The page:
This third edition of Taylor's modern classic continues to articulate the theory, principles, standards, and tools behind information organization. As with previous editions, it begins with strong justification for the continued importance of organizing principles and practice. Following a broad overview of the concept and its role in human endeavors, Taylor and Joudrey provide a detailed and insightful discussion of such basic retrieval tools as inventories, bibliographies, catalogs, indexes, finding aids, registers, databases, major bibliographic utilities, and other organizing entities; and subsequently trace the development of the organization of recorded information in Western civilization from 2000 B.C.E. to the present. Standards of codification (MARC, SGML, and various DTDs), controlled vocabularies and ontologies, and Web 2.0 technologies are but a sample of its extensive topical coverage. The Organization of Information remains the title of choice for students and professionals eager to embrace the heritage, immediacy, and future of this fascinating field of study.
Number of pages: 512
Weight: 907 g
Dimensions: 254 x 178 x 30 mm
Edition: 3rd Revised edition
"With chapters on the many complex methods one must deal with to maintain the integrity of original documents, items, and other important subjects, The Organization of Information is complete and comprehensive in its application. The Organization of Information is enhanced with bibliographies, indexes, glossaries, and more, making it an absolute must for any archive which wants to serve its purpose well." - The Midwest Book Review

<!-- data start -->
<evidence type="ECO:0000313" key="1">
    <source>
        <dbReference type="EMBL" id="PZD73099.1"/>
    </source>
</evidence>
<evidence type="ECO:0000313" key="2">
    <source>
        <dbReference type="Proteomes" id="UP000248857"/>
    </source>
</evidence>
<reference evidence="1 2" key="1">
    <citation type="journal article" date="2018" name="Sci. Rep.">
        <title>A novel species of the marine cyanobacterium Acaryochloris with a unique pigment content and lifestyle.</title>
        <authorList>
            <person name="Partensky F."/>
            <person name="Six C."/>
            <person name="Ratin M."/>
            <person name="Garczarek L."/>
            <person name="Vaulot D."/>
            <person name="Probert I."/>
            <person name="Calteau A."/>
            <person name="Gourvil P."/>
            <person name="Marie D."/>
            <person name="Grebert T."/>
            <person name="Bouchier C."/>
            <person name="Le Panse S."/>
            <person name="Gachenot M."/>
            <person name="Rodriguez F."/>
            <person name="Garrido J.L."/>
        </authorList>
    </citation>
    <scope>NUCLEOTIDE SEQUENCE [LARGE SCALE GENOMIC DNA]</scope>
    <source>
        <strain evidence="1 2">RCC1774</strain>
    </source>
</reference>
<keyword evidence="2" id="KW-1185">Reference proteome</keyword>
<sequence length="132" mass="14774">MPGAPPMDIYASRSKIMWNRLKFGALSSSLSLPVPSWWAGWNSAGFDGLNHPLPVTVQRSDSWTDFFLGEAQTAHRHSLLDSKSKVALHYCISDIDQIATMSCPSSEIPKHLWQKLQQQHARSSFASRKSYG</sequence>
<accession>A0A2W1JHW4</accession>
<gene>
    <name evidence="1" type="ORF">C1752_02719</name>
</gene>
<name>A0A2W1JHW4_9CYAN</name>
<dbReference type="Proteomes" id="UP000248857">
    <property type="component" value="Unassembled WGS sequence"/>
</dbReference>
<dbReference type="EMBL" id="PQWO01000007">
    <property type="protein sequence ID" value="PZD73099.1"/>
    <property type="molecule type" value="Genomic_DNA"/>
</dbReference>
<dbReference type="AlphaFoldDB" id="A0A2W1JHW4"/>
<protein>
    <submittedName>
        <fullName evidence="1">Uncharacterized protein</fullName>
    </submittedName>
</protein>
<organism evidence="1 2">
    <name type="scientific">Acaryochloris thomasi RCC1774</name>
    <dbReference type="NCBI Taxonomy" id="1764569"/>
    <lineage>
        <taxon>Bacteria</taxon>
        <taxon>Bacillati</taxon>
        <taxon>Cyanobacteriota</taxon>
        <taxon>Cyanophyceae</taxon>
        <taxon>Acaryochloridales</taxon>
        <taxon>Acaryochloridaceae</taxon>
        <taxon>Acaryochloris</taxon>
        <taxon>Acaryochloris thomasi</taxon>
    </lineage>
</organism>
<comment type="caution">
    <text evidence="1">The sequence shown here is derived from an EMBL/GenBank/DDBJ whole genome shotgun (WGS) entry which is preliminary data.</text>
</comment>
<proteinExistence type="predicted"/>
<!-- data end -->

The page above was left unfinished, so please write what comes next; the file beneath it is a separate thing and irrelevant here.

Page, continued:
"While the text covers the theory, principles, standards, and tools behind information organization in all types of environments, the main focus is on libraries. The text has been reorganized and extensively updated throughout, including new and expanded material on indexing, abstracting, archival finding aids, museum databases, metadata models, XML and XML schemas, the future of MARC, discovery interfaces to information systems, next generation catalogs, new metadata standards (DACS, CCO, CDWA, and FRBR), bibliographic relationships and authority control, the aboutness of an information resource, issues related to tagging, the nature of categories and classification, and clustering." - Reference & Research Book News
"This work is highly recommended for anyone seeking to know more about the organization of information." - ARBA